20 Jun The Good Things in Life, Passed Down From My Pops
NOBODY CAN TAKE AWAY OUR AUTHENTIC, INNATE JOYS. They’re attainable no matter where we find ourselves in the world. They’re attainable right now.
My dad has always told my brothers and me that the most beautiful way to see a city is by running through it.
I believe he’s right.
I think of my dad and the perspective he’s instilled in me. It makes me who I am.
My appreciation for the subtle charm of a park, the invigorating feeling of the ocean, the timeless smell of a fresh red clay tennis court — no matter where we are, together or apart, this unique admiration for the world is binding.
I see a part of my essence in him where the older I get, the clearer it becomes.
When I travel, a hunger stirs within me to rise at the crack of dawn, when the stars remain sleeping over the foreign land I’m in.
I’m free to explore and let my mind and spirit drift through the fresh morning streets.
I savor each breath of tranquility; I embrace the rain falling from the fleeting darkness.
A clear day is a gift of its own. But when I’m able to look out the window and listen to the calming dullness of steady rain, my soul is nourished.
As a son, I look to my father for guidance. I’m blessed to see my dad as successful, knowing whatever trials I’m enduring he has been through his own and has come out stronger.
I consider him successful because he lives to share his blessings: he’s happy.
Our parents communicate to us the qualities that they believe will serve some greater good in our lives. They raise us, and then we’re set free to discover our purpose, taking along what we’ve learned and preserved.
Those lessons will always be there. That love will always be there. More than what our parents deliberately instill in us, it’s the observation of growing with them and subconsciously watching how they react to the world.
We, as kids, make our judgments as to what’s right or wrong. We can be harsh, but parents are doing the best they can with what they know — we all are.
Eventually, I became mature enough to see that my parents learn from me just as much as I learn from them. Self-discovery can take place at any point in our journey, at any moment we decide.
As I shifted from the mindset of being a kid, something changed fundamentally in my character, thankfully, among many things.
I began to live not for myself alone but for others.
Life derives meaning when experienced with the ones we love. I think about my greatest joys, and it’s evident they stem from my dad.
When I travel, I hear his voice saying “no have-to’s!” forever in the back of my mind. This motto served as the backbone of many childhood journeys and continues to pilot my trips today.
It means nobody has to do anything they don’t want to do.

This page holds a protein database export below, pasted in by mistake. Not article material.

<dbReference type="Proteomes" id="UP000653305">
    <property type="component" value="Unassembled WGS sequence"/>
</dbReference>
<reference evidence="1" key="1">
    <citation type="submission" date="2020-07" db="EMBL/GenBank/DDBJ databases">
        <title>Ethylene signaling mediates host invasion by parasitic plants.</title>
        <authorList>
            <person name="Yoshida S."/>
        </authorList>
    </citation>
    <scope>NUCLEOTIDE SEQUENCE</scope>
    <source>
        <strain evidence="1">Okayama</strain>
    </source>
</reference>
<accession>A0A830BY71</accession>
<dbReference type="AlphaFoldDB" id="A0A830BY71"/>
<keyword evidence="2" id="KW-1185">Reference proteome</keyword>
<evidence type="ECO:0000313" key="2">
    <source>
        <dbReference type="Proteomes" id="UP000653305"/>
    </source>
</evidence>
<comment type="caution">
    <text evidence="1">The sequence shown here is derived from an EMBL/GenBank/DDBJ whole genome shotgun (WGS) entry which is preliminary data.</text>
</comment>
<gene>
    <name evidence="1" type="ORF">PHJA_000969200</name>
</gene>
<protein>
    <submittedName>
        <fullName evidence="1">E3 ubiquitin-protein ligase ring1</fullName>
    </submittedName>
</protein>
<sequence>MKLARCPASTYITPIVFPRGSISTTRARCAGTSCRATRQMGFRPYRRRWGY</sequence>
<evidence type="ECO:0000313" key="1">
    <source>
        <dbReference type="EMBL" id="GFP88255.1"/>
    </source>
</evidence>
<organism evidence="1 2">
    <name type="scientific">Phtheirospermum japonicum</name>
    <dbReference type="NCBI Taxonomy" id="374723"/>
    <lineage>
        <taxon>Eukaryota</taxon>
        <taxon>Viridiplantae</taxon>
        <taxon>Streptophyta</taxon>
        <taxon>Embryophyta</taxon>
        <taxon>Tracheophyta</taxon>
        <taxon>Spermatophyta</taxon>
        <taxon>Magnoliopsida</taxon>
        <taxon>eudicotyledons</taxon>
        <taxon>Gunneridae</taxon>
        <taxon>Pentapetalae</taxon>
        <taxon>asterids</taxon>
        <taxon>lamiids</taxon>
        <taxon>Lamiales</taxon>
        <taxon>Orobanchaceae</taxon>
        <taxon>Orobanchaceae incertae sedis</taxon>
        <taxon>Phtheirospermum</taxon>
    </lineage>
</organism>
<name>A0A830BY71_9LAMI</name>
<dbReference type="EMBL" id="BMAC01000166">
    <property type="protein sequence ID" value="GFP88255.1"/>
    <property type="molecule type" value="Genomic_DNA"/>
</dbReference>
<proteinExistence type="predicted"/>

Yet, when with my dad, there is usually one have-to which anchors the day: the morning exercise.
I’m truly blessed to have traveled as much as I have with my dad. As a kid on trips together, it didn’t matter where we were — Italy, New York, France, Miami, or just cruising through our favorite towns in our home state of California.
We’d always visit the local park or tennis courts, or if accessible, a dip in the ocean as the day’s first event.
I was young and often grumpy and would have rather stayed in the hotel room. But I’m grateful my dad always encouraged me to come, with a coffee in hand and a smile on his face.
He planted a seed in my character not to seek what was easy, but to get up and attem, and take advantage of our time on this earth.
The happiness that makes life worth living doesn’t come from money or a gym membership.
It comes from the moments we can appreciate right now, as the world has momentarily stepped off the hamster wheel.
To me, happiness comes from running through a small charming town and watching night turn into day, or in awe below the towering skyscrapers of a modern metropolis.
It comes from the repetitive satisfaction of hitting tennis balls against a wooden backboard, clearly something passed down from my dad.
He shows my brothers and me through his actions that these freedoms are the good things in life.
Nobody can take them away.
I share my dad’s appreciation for life because that’s how his father lived, and my great-grandfather before him.
When I jump in the ocean and feel the ice-cold water rejuvenate my spirit, I don’t only think of my dad.
I think of my entire family, as we together share this passion for living. This trait is in our DNA; the cold ocean water is in our blood.
Like planting a seed in the sodden earth — of fruit to nourish others, of flowers to lend beauty to the world, of a tree which will one day be strong and provide shade to the weary — we must live to plant seeds of joy.
To share the gift of life and the healing that the earth brings is to impart a piece of our soul, the only part of us which eternally remains.